“I don’t belong to any organized political party. I’m a Democrat.”
– Will Rogers, 1935.
A look at the ballot for next month’s California primary shows that little has changed since the heyday of Rogers, the cowboy comic whose one-liners were just as nifty as his rope tricks.
Republicans are definitely organized. They’ve got contests for just two out of eight races for major statewide office this spring, while Democrats have tight and interesting campaigns going for all but three of the eight posts.
The only Democrats facing no serious competition are U.S. Sen. Dianne Feinstein, going for a third full term, and two termed out veterans hoping to switch chairs. Lt. Gov. Cruz Bustamante wants to move into the insurance commissioner’s office and Attorney General Bill Lockyer is after the treasurer’s slot.
Most of the attention these days is rightly focused on the contest between current state Treasurer Phil Angelides and Controller Steve Westly for the right to challenge Republican Gov. Arnold Schwarzenegger this fall. That one features occasional mudslinging and a disagreement over what makes a good Democrat.
But there are plenty of interesting faces and races flying under the media radar screen.
In the run for lieutenant governor, termed out state Sens. Liz Figueroa and Jackie Speier, both from San Francisco Bay area districts, are contesting current Insurance Commissioner John Garamendi in a race with few differences of opinion. The only quibble among the three appears to be over who is the most liberal, who might be the most articulate spokesperson against Schwarzenegger, if he’s reelected.
Whoever wins, and Garamendi’s myriad labor union endorsements seem to make him the favorite, will face off against termed out Republican state Sen. Tom McClintock of Ventura County, long the Legislature’s most effective conservative, in a race where neither side will likely do much pandering for votes by attempting to become a temporary centrist.
The race to succeed Lockyer as attorney general is completely different. Here, ex-Gov. and current Oakland Mayor Jerry Brown faces Los Angeles City Attorney Rocky Delgadillo in a contest that may hinge on how much north-south animosity remains among Democratic voters in the party’s two strongholds – the San Francisco Bay area and Los Angeles County.
As mayor, Brown lived down much of his old flaky “Gov. Moonbeam” image. But does enough remain to throw the November race to conservative Republican state Sen. Chuck Poochigian of Fresno, who has no serious primary election opposition?
Meanwhile, if termed out state Sen. Debra Bowen of Marina del Rey wins the Democratic nomination, the main issue in the run for secretary of state will be voting machines and the decision by appointed Republican incumbent Bruce McPherson to certify several types for use in California elections. Bowen has been a leading critic of certifying the machines, many proven susceptible to computer hackers. Her primary opponent, fellow termed out state Sen. Debra Ortiz of Sacramento, has said little on the issue.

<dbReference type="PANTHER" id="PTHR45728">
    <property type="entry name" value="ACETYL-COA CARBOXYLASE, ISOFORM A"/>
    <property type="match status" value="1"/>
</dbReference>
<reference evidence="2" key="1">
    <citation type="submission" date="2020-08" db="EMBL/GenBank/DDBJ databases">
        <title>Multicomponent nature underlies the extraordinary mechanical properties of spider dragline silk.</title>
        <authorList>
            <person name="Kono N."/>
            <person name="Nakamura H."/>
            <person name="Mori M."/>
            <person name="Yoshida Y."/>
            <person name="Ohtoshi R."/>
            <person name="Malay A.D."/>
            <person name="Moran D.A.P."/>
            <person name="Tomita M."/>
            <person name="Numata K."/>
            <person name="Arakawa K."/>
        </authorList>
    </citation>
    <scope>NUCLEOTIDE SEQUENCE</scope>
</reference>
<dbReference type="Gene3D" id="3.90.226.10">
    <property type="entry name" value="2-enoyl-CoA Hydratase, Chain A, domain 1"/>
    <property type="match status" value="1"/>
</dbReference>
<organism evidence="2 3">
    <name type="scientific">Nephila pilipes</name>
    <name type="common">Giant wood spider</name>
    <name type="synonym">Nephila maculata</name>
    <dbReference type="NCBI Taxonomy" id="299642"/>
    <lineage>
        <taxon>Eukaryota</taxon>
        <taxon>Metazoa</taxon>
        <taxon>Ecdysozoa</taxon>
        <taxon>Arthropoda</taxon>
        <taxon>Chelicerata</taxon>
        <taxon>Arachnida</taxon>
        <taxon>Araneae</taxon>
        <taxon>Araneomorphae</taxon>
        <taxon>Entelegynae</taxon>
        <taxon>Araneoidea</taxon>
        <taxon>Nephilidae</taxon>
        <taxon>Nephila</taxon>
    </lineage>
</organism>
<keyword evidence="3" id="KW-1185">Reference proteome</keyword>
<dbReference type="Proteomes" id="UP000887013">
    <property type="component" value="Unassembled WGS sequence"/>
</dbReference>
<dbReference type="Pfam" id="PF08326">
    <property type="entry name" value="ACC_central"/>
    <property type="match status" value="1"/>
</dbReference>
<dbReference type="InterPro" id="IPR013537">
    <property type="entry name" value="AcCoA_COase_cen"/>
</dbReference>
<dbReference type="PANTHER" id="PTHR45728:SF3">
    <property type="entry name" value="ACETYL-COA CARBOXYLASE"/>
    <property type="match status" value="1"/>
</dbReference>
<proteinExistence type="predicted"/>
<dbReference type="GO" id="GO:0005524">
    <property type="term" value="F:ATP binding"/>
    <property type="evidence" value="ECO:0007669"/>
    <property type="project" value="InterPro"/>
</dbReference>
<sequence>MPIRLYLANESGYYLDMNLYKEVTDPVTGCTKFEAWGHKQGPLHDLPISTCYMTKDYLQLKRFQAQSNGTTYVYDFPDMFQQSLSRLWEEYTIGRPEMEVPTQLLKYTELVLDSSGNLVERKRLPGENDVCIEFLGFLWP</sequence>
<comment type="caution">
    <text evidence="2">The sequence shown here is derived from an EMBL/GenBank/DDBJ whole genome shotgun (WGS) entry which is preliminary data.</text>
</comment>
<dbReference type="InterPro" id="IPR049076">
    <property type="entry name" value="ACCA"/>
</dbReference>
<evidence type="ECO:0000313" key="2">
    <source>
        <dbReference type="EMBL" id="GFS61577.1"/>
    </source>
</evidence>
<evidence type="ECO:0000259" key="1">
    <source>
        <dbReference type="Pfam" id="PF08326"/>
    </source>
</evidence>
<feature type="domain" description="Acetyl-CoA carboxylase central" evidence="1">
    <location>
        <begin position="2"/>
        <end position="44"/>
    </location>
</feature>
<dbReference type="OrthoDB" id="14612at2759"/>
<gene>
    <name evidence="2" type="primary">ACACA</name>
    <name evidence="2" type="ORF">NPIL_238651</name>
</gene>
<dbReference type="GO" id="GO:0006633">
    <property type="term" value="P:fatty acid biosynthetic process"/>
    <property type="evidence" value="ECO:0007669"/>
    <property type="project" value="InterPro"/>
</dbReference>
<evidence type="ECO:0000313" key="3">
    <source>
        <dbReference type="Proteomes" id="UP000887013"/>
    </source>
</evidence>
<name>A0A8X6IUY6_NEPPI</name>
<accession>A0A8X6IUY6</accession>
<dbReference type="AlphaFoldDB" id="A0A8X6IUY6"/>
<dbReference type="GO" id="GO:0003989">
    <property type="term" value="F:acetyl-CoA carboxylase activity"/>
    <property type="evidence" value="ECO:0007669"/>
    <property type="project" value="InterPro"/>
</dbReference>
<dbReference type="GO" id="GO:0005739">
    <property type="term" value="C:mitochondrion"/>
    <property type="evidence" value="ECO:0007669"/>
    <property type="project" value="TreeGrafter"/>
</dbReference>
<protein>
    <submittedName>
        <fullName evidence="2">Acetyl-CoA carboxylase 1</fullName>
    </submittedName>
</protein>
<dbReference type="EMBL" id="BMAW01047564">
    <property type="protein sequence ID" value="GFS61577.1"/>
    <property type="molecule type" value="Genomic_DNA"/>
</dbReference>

The most interesting Republican race – for the job of state controller, California’s chief check-signer – pits Central Coast State Sen. Abel Maldonado against former Assemblyman Tony Strickland of Ventura County, whose wife now holds his old legislative seat. Many Republicans are furious with Maldonado for backing Schwarzenegger’s proposed increase in the minimum wage.
This helps Stickland, a former McClintock aide who raised eyebrows when local newspapers revealed that he and his wife each have paid campaign funds to consulting firms owned by the other. The unsettled question: In a community property state, does this amount to illegal pocketing of campaign funds?
The GOP winner will face either termed out Orange County state Sen. Joe Dunn, perhaps the leading consumer advocate in the Senate, or Board of Equalization member John Chiang. Dunn would likely be the favorite, but a Maldonado nomination could cut into the Latino votes that ordinarily go to Democrats.
Termed out Assemblyman Keith Richman, like Maldonado a moderate Republican, faces the far more conservative Claude Parrish, now a Board of Equalization member in the other GOP contest, for treasurer. The moderate vs. rightist tone of this contest mirrors the Maldonado-Strickland race, with the winner to be a strong underdog against Democrat Lockyer, a proven vote-getter.
If having no primary contest makes a candidate stronger in the fall runoff, the advantage here is to the far more organized Republicans. But Democrats often feel surviving the test of a hot primary makes the candidates tougher to beat in the fall.
It’s rather like the debate over whether a baseball team that wins its pennant early is better off in the playoffs than one which has to fight until the regular season’s last day.
The only sure thing here is that because the Democrats, as always, are far less organized than the GOP, there is much hotter action on their primary ballot this spring.